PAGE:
I had the best intentions of writing a post about yesterday, but I was just too exhausted and went to bed after watching my favorite “fake news” shows. This morning I’m headed out to our Mid-Year Boards for the Yearly Meeting where I have been put on our leadership committee. Tonight I’m playing music with a friend in the church who is going to lead music with me tomorrow morning. This is the first time I’ll have led (or helped lead) Sunday music in about 5 years. I’m a little nervous but am going to do some of the songs we used to sing at Pasadena Mennonite, so that will be fun. I look forward to Cherice and Joel Bock visiting our meeting tomorrow and talking to us about their experience with Christian Peacemaker Teams. And then in the evening we’re watching a short film on Human Trafficking called “The Fields of Mudan.” So it’s a very full weekend. I appreciate all of you reading, your prayers and support.
Since high school I have been drawn to ministry among the poor. Part of it was because we grew up poor (at least compared to those around us, we weren’t on the street or anything). And part of it was because I felt like I could identify with people who were on the margins. Then when I was in youth group I had an opportunity to work at a food pantry my uncle ran, as well as do some inner-city “mission” trips working in the poor parts of our city. Each of these instances allowed me to learn the stories and gain some perspectives of those living in poverty in my own neighborhood. At both Malone and Fuller I took urban ministry courses, which all had components requiring us to do work or spend time in places like LA’s Skid Row.
Fast forward to the present and for the first 4 or 5 months of being here I was caught in the in and outs of just learning how to do basic pastorly things. Then one chilly fall afternoon we had our first unexpected visitor come to the meetinghouse. Her visit has represented a kind of “conversion” in our communal story at the church, it has set us on a path of exploring what it means for us to help the least among us. One of the things that happened since this first woman came was that a task force was formed made up of people in churches from our community. We’ve been researching, visiting shelters, meeting with town leaders and gathering our resources to see what we can do. All with the underlying assumption that caring for the poor is not someone else’s responsibility, it is a responsibility Jesus gave his disciples (and that would be us!).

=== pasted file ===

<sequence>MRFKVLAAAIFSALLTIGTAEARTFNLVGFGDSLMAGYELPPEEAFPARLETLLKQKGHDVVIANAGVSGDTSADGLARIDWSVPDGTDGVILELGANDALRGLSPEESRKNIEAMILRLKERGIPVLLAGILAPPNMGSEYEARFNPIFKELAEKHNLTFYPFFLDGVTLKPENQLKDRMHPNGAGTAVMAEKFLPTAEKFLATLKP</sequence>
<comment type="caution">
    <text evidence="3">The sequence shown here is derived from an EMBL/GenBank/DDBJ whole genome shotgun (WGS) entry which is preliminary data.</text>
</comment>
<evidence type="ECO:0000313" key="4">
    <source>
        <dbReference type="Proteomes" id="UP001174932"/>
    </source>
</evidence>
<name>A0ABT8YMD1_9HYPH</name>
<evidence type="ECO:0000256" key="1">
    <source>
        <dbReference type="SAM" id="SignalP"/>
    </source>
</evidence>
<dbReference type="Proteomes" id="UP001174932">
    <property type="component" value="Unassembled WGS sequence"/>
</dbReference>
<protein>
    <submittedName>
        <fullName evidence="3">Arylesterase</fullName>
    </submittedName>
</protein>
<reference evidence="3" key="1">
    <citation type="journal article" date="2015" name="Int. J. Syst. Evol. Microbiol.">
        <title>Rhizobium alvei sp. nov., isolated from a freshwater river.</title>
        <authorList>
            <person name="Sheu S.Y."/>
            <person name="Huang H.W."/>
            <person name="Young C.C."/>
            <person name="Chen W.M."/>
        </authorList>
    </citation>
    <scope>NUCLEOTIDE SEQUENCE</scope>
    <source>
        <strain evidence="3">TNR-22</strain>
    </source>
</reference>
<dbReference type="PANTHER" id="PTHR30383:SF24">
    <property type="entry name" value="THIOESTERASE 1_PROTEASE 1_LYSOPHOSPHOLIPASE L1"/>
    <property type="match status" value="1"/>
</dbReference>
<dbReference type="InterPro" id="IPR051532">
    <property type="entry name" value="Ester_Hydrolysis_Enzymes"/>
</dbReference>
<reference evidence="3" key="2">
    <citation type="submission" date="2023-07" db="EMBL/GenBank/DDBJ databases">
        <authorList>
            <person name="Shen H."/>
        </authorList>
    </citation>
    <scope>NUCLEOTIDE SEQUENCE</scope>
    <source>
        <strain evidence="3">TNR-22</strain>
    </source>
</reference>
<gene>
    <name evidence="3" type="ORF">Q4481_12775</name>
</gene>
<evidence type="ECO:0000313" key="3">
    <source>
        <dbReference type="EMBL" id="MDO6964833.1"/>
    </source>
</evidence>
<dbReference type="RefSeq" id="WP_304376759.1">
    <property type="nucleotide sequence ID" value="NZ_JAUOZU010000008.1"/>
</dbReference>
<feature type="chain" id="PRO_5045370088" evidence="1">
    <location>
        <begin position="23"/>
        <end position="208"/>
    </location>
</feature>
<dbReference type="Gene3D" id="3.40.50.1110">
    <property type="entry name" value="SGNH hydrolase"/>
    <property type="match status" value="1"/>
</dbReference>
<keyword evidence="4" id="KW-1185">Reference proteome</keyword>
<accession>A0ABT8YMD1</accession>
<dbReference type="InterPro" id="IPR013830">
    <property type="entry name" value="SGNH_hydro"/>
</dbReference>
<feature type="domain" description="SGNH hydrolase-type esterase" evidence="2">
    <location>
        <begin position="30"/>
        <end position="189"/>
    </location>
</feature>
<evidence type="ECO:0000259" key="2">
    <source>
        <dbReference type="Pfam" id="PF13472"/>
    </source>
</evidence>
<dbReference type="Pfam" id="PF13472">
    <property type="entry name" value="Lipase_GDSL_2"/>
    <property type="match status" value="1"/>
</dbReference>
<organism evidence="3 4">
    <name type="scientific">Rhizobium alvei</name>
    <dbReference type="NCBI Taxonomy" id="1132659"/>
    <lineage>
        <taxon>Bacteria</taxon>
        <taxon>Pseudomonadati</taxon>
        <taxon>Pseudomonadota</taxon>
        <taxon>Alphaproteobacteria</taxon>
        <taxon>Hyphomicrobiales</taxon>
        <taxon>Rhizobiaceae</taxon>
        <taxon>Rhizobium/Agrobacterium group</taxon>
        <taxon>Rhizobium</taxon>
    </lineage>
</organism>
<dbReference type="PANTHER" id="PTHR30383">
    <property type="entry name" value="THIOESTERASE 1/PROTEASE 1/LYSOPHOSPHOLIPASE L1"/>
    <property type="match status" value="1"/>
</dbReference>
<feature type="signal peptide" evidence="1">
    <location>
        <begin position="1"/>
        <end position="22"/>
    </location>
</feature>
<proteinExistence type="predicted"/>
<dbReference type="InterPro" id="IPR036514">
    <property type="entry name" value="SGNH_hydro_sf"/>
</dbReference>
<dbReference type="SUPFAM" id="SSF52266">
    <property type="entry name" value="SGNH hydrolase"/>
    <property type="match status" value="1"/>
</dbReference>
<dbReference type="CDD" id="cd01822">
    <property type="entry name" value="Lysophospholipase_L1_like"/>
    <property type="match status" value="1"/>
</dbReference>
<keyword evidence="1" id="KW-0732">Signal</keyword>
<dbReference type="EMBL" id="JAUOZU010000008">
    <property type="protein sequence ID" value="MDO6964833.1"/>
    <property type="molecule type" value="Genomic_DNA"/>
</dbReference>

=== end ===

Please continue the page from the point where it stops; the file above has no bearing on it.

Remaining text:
Just as I was heading to bed last night I learned that Howard Zinn, history professor and author at Boston University, had passed away yesterday from a heart attack. When I think about the conversions that have taken place throughout my life Zinn is someone who plays a role. I grew up catholic, started identifying myself as a Christian in high school and became a Quaker in college (and now tend to use that label for myself more than other labels), and have since remained in the Quaker camp but have continued to change and grow in understanding of faith, culture, the world and politics.